Magic Phone Numbers: My VOIP Setup, with voip.ms

Schmatic diagram showing two phones, linked by a magic cloud, calling from the UK to Canada - via the cloud - for free.

In an ideal world, I’d like something like this - and vice versa, please.

My wife and I currently live in Canada, and our families are back in the UK. We’d been using Skype to chat with people in the UK, but I was getting frustrated with Skype’s limitations: it either ties you to a computer and WiFi, or running a battery hungry app which slows down your phone. It doesn’t work very well over the 3G phone network here and while it’s free to make Skype to Skype calls, it’s fairly expensive calling real phones. I didn’t really want to buy a dedicated Skype phone - we both already have mobile/cell phones. And, to top it all off, the Skype software for Linux is the poor cousin of the Windows one, or pretty much unusable if you run 64-bit Linux.

In addition to these Skype specific issues, our parents both live out in the English countryside, and their internet connections are pretty slow and unreliable. It would be better if they didn’t have to use the internet on their end at all.

So, what I really wanted was something that I could easily use on my Android phone without having to run yet another app, and that was cheaper and easier to use. I also wanted something that could be used exactly like a regular local phone number — just call it and ring a phone on the other side of the world.

What I wanted was a Magic Phone Number

After a lot of reading & research [1], I decided that I wanted a VOIP [2] setup of some sort.

Unlike Skype, VOIP is an open standard, which means that anyone can create software and devices for it, not just one company. Amongst other things, this means that there are lots of VOIP soft-phones [3] available for every platform and, even better, Android has built in support for making and receiving VOIP calls — so it would just work on our existing phones, without needing to install anything.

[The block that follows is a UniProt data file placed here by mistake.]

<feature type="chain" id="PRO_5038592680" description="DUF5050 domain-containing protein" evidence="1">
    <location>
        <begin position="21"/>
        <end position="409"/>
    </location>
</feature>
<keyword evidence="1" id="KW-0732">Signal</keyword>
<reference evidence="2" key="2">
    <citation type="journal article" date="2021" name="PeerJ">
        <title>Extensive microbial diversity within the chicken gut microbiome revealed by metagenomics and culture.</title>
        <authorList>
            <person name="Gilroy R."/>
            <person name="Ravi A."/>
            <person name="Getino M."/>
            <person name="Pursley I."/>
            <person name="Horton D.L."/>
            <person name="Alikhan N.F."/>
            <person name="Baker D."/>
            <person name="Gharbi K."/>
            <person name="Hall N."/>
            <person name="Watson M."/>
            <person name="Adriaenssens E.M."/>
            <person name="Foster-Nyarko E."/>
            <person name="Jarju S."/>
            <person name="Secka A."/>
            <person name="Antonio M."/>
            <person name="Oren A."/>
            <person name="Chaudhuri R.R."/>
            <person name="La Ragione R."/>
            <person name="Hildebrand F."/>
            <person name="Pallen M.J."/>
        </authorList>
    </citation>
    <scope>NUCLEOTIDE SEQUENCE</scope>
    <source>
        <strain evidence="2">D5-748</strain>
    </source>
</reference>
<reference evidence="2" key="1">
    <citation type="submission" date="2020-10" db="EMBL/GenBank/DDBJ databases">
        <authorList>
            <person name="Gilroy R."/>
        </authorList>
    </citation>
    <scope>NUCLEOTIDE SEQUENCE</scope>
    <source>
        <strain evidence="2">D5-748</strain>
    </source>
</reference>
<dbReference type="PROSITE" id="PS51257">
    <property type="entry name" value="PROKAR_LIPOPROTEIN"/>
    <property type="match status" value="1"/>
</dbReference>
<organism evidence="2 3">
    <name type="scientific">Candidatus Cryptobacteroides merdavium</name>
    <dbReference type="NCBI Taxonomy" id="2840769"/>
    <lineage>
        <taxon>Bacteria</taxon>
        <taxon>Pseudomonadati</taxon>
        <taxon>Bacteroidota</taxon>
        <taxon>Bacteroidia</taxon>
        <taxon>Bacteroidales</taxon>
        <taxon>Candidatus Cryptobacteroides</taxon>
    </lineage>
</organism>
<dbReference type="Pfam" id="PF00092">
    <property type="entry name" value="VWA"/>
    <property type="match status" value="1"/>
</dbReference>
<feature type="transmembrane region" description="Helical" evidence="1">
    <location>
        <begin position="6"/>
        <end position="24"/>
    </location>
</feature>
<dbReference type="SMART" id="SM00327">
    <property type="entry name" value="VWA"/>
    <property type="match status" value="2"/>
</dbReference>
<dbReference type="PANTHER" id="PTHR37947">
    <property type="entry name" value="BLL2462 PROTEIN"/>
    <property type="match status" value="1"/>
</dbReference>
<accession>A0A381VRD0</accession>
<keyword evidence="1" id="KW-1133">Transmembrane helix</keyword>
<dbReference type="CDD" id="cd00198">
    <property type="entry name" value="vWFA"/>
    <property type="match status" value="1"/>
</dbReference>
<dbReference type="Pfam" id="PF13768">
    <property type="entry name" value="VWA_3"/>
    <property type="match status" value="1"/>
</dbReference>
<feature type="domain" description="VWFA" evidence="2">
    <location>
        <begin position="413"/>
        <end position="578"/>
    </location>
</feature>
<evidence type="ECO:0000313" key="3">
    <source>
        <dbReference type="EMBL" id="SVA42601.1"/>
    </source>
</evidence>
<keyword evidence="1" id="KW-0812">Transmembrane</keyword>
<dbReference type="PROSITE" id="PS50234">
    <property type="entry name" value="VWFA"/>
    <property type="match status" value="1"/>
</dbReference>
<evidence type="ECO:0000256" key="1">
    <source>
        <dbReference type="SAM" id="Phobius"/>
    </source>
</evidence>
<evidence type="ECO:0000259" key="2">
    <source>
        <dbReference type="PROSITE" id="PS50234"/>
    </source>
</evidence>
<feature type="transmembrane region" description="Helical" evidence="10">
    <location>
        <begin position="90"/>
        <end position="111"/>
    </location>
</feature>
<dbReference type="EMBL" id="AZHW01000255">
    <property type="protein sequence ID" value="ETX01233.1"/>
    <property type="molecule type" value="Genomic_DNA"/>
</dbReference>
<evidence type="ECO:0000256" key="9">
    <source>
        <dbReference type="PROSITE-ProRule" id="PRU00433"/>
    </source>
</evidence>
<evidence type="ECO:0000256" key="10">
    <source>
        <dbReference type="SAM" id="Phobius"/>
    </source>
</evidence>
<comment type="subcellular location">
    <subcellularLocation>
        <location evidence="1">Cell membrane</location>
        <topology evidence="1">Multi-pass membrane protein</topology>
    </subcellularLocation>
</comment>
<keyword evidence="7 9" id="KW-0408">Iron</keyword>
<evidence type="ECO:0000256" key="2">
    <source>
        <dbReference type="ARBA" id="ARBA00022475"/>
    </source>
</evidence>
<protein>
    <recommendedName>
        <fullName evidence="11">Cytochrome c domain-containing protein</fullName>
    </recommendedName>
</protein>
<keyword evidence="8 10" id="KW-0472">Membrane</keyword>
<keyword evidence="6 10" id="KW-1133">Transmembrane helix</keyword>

There are also lots of VOIP services available that provide lots of other features, like DID, voice-mail, call forwarding, ring groups, IVR etc…

I eventually chose http://voip.ms/, because of their extreme flexibility, features and very low wholesale-style costs.

Because it’s so flexible, it easily allowed us to get what we needed, along with plenty of bonus extras, for almost no cost.

Getting a Real Phone Number

The first thing I wanted was a real UK phone number that people there could call, that would ring our phones in Canada. Ideally it would be a local number for our parents - familiar and free or cheap to call from a landline phone.

These are called DID numbers - and you can get one for practically anywhere. DID’s for many places have a choice of either pay as you go, or monthly flat rate which includes unlimited inbound calls to that number; the UK ones only offer flat rate: $0 setup fee and $4 per month unlimited inbound calls. You just choose the area code you want and click Order.

Congratulations, you now have a UK phone number! The process for getting a phone number practically anywhere else in the world is the same. Now you just need to decide what happens when someone calls it.

Routing

There are lots of options for routing your incoming calls: send them to voicemail, send them to a Digital Receptionist/IVR, forward them to another number, play them a recording, etc…

I wanted to give people the option of being put through to either me, or my wife, so I wanted to prompt them to choose: ‘Press 1 to call Duncan, Press 2 to…’ — so I needed to send callers to an IVR:

Interactive Voice Response (IVR)

This is just a simple voice prompt system. It plays the caller a recording that you supply and then does things in response to them pressing different digits. You can route each option anywhere you can route a normal call. I setup 1 to call me, 2 to call my wife, 3 to leave me a voicemail and 4 to leave one for my wife:

Schematic blueprint style diagram showing a UK caller, calling a local UK landline, being routed to an IVR menu in the 'magic cloud', having a choice of calling or leaving a message.

Simple UK IVR setup, works out to free calls, plus $4 per month flat rate.

Now I wanted the same thing, in reverse — a local number that I could call in Canada that would let me call the UK.

Phone to Phone calling, via the Cloud